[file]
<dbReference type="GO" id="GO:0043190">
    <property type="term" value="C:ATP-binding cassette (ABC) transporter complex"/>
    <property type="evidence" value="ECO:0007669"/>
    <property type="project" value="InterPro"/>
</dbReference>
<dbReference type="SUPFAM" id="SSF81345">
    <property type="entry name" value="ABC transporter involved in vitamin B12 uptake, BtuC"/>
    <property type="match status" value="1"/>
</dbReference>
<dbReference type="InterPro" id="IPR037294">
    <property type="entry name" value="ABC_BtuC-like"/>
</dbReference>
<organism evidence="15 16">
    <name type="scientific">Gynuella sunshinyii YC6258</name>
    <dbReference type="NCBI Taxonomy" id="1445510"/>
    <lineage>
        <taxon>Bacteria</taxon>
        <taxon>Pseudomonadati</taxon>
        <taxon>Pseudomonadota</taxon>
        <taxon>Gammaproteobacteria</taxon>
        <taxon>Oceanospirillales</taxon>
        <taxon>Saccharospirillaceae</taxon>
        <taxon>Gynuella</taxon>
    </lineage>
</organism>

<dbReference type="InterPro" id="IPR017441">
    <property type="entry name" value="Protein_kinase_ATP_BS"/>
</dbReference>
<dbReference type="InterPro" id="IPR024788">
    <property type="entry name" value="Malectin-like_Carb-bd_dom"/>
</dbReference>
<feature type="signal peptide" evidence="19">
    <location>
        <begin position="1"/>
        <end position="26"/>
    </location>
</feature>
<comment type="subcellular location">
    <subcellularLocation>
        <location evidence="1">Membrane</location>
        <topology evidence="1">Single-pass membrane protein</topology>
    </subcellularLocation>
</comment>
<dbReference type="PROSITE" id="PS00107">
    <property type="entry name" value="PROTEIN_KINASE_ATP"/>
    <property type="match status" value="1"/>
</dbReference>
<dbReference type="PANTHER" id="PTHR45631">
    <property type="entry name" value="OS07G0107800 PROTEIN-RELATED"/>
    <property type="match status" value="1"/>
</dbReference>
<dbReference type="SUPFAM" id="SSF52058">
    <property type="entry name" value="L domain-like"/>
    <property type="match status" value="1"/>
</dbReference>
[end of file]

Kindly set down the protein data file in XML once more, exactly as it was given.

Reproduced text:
<dbReference type="GO" id="GO:0043190">
    <property type="term" value="C:ATP-binding cassette (ABC) transporter complex"/>
    <property type="evidence" value="ECO:0007669"/>
    <property type="project" value="InterPro"/>
</dbReference>
<dbReference type="SUPFAM" id="SSF81345">
    <property type="entry name" value="ABC transporter involved in vitamin B12 uptake, BtuC"/>
    <property type="match status" value="1"/>
</dbReference>
<dbReference type="InterPro" id="IPR037294">
    <property type="entry name" value="ABC_BtuC-like"/>
</dbReference>
<organism evidence="15 16">
    <name type="scientific">Gynuella sunshinyii YC6258</name>
    <dbReference type="NCBI Taxonomy" id="1445510"/>
    <lineage>
        <taxon>Bacteria</taxon>
        <taxon>Pseudomonadati</taxon>
        <taxon>Pseudomonadota</taxon>
        <taxon>Gammaproteobacteria</taxon>
        <taxon>Oceanospirillales</taxon>
        <taxon>Saccharospirillaceae</taxon>
        <taxon>Gynuella</taxon>
    </lineage>
</organism>

<dbReference type="InterPro" id="IPR017441">
    <property type="entry name" value="Protein_kinase_ATP_BS"/>
</dbReference>
<dbReference type="InterPro" id="IPR024788">
    <property type="entry name" value="Malectin-like_Carb-bd_dom"/>
</dbReference>
<feature type="signal peptide" evidence="19">
    <location>
        <begin position="1"/>
        <end position="26"/>
    </location>
</feature>
<comment type="subcellular location">
    <subcellularLocation>
        <location evidence="1">Membrane</location>
        <topology evidence="1">Single-pass membrane protein</topology>
    </subcellularLocation>
</comment>
<dbReference type="PROSITE" id="PS00107">
    <property type="entry name" value="PROTEIN_KINASE_ATP"/>
    <property type="match status" value="1"/>
</dbReference>
<dbReference type="PANTHER" id="PTHR45631">
    <property type="entry name" value="OS07G0107800 PROTEIN-RELATED"/>
    <property type="match status" value="1"/>
</dbReference>
<dbReference type="SUPFAM" id="SSF52058">
    <property type="entry name" value="L domain-like"/>
    <property type="match status" value="1"/>
</dbReference>